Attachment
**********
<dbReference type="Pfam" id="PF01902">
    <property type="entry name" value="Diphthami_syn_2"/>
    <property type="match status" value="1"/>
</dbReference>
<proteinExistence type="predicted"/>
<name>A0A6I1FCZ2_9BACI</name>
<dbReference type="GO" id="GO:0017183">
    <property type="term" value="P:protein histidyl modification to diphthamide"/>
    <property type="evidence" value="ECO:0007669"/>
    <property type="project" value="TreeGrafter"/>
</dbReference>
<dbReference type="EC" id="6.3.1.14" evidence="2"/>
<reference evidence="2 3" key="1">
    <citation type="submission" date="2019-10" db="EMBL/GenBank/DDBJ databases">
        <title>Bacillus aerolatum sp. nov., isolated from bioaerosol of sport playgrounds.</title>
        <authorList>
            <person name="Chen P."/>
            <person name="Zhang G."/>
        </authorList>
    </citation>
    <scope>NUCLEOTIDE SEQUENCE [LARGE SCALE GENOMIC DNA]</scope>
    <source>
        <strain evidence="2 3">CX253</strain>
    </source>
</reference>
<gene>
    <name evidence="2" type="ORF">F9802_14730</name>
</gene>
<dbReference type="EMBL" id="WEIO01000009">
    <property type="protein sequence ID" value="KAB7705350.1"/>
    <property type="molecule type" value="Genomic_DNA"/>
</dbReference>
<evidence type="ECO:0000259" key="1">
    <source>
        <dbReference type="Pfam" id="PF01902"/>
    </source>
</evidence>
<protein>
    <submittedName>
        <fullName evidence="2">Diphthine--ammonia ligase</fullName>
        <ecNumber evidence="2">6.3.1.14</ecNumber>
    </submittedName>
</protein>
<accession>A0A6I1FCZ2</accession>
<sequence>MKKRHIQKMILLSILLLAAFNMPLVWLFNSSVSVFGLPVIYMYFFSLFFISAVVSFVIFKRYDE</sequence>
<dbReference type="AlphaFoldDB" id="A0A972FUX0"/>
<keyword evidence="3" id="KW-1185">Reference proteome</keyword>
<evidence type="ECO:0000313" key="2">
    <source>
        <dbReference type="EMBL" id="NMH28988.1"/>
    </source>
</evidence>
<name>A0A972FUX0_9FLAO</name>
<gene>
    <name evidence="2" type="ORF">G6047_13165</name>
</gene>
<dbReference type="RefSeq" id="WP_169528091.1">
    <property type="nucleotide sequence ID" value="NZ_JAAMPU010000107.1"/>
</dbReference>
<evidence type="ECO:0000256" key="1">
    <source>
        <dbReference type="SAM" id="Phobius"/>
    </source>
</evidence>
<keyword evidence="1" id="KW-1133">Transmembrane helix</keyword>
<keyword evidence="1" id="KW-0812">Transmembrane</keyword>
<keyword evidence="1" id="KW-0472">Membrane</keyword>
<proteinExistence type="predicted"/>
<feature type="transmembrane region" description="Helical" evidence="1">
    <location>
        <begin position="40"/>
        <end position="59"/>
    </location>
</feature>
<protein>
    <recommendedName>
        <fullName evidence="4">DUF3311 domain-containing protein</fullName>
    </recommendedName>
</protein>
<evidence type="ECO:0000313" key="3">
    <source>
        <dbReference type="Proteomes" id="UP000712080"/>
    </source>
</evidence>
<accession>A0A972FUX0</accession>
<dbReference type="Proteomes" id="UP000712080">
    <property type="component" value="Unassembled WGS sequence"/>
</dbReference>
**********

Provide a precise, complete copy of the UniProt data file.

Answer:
<dbReference type="Pfam" id="PF01902">
    <property type="entry name" value="Diphthami_syn_2"/>
    <property type="match status" value="1"/>
</dbReference>
<proteinExistence type="predicted"/>
<name>A0A6I1FCZ2_9BACI</name>
<dbReference type="GO" id="GO:0017183">
    <property type="term" value="P:protein histidyl modification to diphthamide"/>
    <property type="evidence" value="ECO:0007669"/>
    <property type="project" value="TreeGrafter"/>
</dbReference>
<dbReference type="EC" id="6.3.1.14" evidence="2"/>
<reference evidence="2 3" key="1">
    <citation type="submission" date="2019-10" db="EMBL/GenBank/DDBJ databases">
        <title>Bacillus aerolatum sp. nov., isolated from bioaerosol of sport playgrounds.</title>
        <authorList>
            <person name="Chen P."/>
            <person name="Zhang G."/>
        </authorList>
    </citation>
    <scope>NUCLEOTIDE SEQUENCE [LARGE SCALE GENOMIC DNA]</scope>
    <source>
        <strain evidence="2 3">CX253</strain>
    </source>
</reference>
<gene>
    <name evidence="2" type="ORF">F9802_14730</name>
</gene>
<dbReference type="EMBL" id="WEIO01000009">
    <property type="protein sequence ID" value="KAB7705350.1"/>
    <property type="molecule type" value="Genomic_DNA"/>
</dbReference>
<evidence type="ECO:0000259" key="1">
    <source>
        <dbReference type="Pfam" id="PF01902"/>
    </source>
</evidence>
<protein>
    <submittedName>
        <fullName evidence="2">Diphthine--ammonia ligase</fullName>
        <ecNumber evidence="2">6.3.1.14</ecNumber>
    </submittedName>
</protein>
<accession>A0A6I1FCZ2</accession>
<sequence>MKKRHIQKMILLSILLLAAFNMPLVWLFNSSVSVFGLPVIYMYFFSLFFISAVVSFVIFKRYDE</sequence>
<dbReference type="AlphaFoldDB" id="A0A972FUX0"/>
<keyword evidence="3" id="KW-1185">Reference proteome</keyword>
<evidence type="ECO:0000313" key="2">
    <source>
        <dbReference type="EMBL" id="NMH28988.1"/>
    </source>
</evidence>
<name>A0A972FUX0_9FLAO</name>
<gene>
    <name evidence="2" type="ORF">G6047_13165</name>
</gene>
<dbReference type="RefSeq" id="WP_169528091.1">
    <property type="nucleotide sequence ID" value="NZ_JAAMPU010000107.1"/>
</dbReference>
<evidence type="ECO:0000256" key="1">
    <source>
        <dbReference type="SAM" id="Phobius"/>
    </source>
</evidence>
<keyword evidence="1" id="KW-1133">Transmembrane helix</keyword>
<keyword evidence="1" id="KW-0812">Transmembrane</keyword>
<keyword evidence="1" id="KW-0472">Membrane</keyword>
<proteinExistence type="predicted"/>
<feature type="transmembrane region" description="Helical" evidence="1">
    <location>
        <begin position="40"/>
        <end position="59"/>
    </location>
</feature>
<protein>
    <recommendedName>
        <fullName evidence="4">DUF3311 domain-containing protein</fullName>
    </recommendedName>
</protein>
<evidence type="ECO:0000313" key="3">
    <source>
        <dbReference type="Proteomes" id="UP000712080"/>
    </source>
</evidence>
<accession>A0A972FUX0</accession>
<dbReference type="Proteomes" id="UP000712080">
    <property type="component" value="Unassembled WGS sequence"/>
</dbReference>